Medical debt is different, so avoid this joint savings strategy


Medical debt is different, so avoid this joint savings strategy

If healthcare bills are piling up and your finances are strained, you’ll want to explore every avenue you can to take back control of your budget.

Refinancing and consolidation are popular remedies for other types of debt, such as high interest credit card debt. You simply take out a new loan with better terms and use it to pay off your old balances.

But these common solutions can do more harm than good when it comes to health care bills. Medical debt is special – and the good news is, it gives you a lot more options.

Before you act, know that medical debt is different

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Since hospital bills are often unexpected and severe, medical debts are very common. Nearly one in five Americans are sued by debt collectors for unpaid medical bills, with a combined total of $ 140 billion.

It sounds bad – and it is – but medical debt differs from other types in three important ways.

First, it is usually interest free or has a very low interest rate.

Second, if you stop paying and your debt is collected (often about three months late), it won’t ruin your credit right away. Major credit bureaus give you a 180-day grace period before listing past due debt on your credit reports, giving you more time to pay it off.

Finally, some credit scoring models treat medical debt less harshly than others, so it might not cause as much damage. And if you can convince your insurer to reimburse the collection agency, the credit bureaus can remove the black mark from your credit reports sooner.

So what’s the deal with refinancing?

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On the surface, medical debt consolidation works the same way as credit card debt consolidation – you replace all your problematic balances with a new loan that is better for you.

This will leave you with a single payment to manage. You won’t need to keep track of many invoices with varying amounts and due dates.

It sounds pretty convenient, but unless you’re already paying interest on your medical bills, you’ll increase costs by switching to a personal loan, line of credit, or credit card.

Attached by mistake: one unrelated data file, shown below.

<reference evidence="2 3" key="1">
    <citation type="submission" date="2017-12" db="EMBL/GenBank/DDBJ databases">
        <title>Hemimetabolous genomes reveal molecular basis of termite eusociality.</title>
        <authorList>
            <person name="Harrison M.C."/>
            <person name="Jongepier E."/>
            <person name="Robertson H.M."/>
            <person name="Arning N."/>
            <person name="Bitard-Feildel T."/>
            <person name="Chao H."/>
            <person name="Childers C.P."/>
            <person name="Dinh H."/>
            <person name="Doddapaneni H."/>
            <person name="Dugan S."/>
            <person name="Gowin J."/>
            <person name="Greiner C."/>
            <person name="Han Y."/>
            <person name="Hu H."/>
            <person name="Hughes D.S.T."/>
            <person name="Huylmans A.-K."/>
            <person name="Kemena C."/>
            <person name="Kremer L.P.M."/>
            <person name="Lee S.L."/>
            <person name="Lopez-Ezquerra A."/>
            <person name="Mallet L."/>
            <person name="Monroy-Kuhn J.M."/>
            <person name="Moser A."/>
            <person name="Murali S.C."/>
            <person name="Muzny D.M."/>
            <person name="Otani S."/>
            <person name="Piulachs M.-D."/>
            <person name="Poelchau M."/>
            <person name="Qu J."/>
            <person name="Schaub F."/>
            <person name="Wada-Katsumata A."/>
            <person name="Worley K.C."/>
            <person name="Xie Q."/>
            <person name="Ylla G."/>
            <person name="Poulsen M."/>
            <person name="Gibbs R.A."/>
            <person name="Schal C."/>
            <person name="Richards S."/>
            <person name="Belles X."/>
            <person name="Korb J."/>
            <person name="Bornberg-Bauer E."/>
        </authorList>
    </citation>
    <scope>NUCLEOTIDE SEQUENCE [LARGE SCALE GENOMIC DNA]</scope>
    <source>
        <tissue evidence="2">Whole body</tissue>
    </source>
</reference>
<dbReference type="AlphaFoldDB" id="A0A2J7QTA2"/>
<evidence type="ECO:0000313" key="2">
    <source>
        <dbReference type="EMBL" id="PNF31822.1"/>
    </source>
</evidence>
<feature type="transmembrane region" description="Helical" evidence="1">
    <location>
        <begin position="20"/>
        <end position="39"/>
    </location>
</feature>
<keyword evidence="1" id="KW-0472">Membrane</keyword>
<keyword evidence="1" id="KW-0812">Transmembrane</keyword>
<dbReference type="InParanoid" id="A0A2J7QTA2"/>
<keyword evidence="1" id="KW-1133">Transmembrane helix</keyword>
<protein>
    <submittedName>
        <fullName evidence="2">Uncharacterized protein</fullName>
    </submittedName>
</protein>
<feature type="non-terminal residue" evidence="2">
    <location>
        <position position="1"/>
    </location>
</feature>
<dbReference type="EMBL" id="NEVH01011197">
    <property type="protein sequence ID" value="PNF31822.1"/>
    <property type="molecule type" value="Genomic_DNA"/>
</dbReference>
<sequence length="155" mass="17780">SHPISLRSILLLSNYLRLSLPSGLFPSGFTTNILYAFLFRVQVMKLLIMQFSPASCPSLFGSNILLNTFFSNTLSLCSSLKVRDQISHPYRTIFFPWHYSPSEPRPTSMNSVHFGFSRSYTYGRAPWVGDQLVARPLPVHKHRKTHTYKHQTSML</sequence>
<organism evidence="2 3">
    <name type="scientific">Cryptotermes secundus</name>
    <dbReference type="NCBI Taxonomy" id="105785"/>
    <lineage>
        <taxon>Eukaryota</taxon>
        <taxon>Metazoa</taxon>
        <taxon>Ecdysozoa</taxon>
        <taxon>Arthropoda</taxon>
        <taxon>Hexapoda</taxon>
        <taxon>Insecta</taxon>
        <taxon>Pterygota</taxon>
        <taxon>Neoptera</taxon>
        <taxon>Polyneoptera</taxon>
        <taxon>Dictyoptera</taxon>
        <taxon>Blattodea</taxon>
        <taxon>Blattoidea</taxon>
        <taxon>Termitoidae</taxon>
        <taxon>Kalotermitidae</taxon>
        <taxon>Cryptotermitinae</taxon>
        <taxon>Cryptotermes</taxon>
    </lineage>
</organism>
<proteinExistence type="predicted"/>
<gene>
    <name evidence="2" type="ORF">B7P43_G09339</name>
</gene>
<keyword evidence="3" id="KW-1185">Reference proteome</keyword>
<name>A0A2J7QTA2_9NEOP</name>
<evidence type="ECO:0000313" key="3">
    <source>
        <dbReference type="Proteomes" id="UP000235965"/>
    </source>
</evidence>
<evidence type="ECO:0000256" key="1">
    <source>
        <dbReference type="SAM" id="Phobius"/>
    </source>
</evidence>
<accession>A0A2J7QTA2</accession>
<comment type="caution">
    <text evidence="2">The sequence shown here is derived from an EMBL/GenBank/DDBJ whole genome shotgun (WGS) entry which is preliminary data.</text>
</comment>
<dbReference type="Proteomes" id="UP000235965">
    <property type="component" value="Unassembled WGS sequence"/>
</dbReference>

Even if your credit score is in good shape and you can get an interest-free promotion on a credit card, you won’t have much time before the problem gets worse.

Not only that, you will lose all the special protections attached to medical debt once you turn it into conventional debt.

Another potential reason to refinance would be to extend your debt over a longer period of time. This could lower your monthly payments and help you avoid defaults. But you might be able to get the same result if you just ask your creditor for help.

Other Ways to Manage Your Medical Debt

Consult a medical bill

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Instead of replacing your debt, see if you can reduce your burden with any of the following options:

Talk to your financial aid providers

Try to negotiate a payment plan with your creditor, whether it’s a hospital, doctor, lab, or some combination. Ask if you can break the bill down into more manageable payments over a longer period of time.

The Affordable Care Act (ACA) actually requires some nonprofit hospitals to provide financial assistance to low-income patients.

Although the ACA does not specify the exact terms of this aid, the nonprofit Patient Advocate Foundation says the discounts range from 10% to 100% amortization.